SANTIAGO (Reuters) - The U.N. said on Tuesday that it was worried about the impact of recent events in Brazil on the country’s ability to continue fighting poverty and its democratic stability, as it forecast that poverty likely rose in Latin America in 2015.
Brazil has been hit by the worst recession in decades and the administration of President Dilma Rousseff is facing the threat of impeachment and a corruption probe, hampering its ability to enact policies to turn the economy around.
The U.N. was deeply concerned about the recent political turmoil, said Alicia Barcena, head of the Santiago-based Economic Commission for Latin America and the Caribbean (ECLAC), the United Nations’ regional arm.
“We are alarmed to see the democratic stability of the country threatened,” she said.
It was also concerned that progress Brazil has made in tackling poverty could reverse, said Barcena.
“We are worried. Brazil has been one of the most successful countries on this issue (of tackling poverty), and it carries on being very efficient,” she said.
ECLAC director Lais Abramo said government-led programs had been crucial in this, and that it was “very important” to keep them going to prevent a backslide.
“We don’t have data for 2015, but we know there is an important economic crisis, with a recession and unemployment rise, and it is very likely that will negatively impact on poverty numbers,” she said at a press conference following the publishing of a report on poverty in the region.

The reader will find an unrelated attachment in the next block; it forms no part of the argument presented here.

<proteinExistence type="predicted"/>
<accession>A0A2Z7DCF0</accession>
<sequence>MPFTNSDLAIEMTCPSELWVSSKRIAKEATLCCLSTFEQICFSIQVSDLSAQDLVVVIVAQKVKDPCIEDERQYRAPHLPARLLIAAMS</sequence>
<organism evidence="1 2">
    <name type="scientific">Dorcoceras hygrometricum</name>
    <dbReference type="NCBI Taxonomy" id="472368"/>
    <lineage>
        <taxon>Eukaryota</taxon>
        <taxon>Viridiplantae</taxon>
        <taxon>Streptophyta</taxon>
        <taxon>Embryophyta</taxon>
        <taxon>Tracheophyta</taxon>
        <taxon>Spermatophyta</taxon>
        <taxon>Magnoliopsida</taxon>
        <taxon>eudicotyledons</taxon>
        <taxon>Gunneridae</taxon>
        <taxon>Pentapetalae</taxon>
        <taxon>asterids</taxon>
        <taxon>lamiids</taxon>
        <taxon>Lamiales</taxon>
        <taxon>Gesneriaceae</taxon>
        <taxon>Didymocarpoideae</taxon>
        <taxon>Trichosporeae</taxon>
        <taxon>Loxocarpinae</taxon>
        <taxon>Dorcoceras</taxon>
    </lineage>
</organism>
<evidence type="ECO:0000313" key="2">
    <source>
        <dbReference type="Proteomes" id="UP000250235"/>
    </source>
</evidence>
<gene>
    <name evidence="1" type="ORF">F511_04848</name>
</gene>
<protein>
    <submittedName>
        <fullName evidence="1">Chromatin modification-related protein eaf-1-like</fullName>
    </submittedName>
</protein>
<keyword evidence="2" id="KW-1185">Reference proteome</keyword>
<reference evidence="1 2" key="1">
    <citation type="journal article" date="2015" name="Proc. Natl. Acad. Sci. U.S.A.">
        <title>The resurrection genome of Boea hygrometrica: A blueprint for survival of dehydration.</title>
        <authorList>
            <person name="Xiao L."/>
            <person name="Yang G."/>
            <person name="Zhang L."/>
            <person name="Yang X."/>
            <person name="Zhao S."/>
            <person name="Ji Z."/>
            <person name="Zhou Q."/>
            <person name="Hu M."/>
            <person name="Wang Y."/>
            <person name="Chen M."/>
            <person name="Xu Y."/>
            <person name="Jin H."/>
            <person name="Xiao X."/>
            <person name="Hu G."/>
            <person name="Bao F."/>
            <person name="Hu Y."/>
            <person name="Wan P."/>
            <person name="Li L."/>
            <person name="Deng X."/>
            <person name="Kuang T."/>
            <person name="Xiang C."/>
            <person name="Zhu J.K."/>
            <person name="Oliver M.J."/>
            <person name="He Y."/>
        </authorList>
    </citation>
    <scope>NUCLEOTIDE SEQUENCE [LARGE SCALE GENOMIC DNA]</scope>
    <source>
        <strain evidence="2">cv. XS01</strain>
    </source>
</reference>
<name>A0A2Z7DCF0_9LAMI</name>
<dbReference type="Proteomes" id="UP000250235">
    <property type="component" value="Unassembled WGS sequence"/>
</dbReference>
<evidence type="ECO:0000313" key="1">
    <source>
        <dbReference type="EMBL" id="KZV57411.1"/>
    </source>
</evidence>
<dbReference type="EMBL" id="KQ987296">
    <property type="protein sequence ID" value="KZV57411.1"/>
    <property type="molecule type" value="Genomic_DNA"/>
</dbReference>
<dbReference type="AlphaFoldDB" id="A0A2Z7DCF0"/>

The total number of people living in poverty in Latin America is predicted to have increased to 175 million, or to 29.2 percent of the region’s total population, from 28.2 percent in 2014, ECLAC said in the report.
However, there has been significant variation within the region. Between 2013 and 2014 there was an increase in the number of poor people in Guatemala, Mexico and Venezuela, but a decrease in Brazil, Colombia and Ecuador, it said.
Across Latin America poverty fell significantly in the first decade of this century, from over 40 percent, as Chinese growth helped propel a commodities boom.
But since 2012 progress has largely ground to a halt as the commodities boom has ended.
Reporting by Rosalba O'Brien; Editing by Phil Berlowitz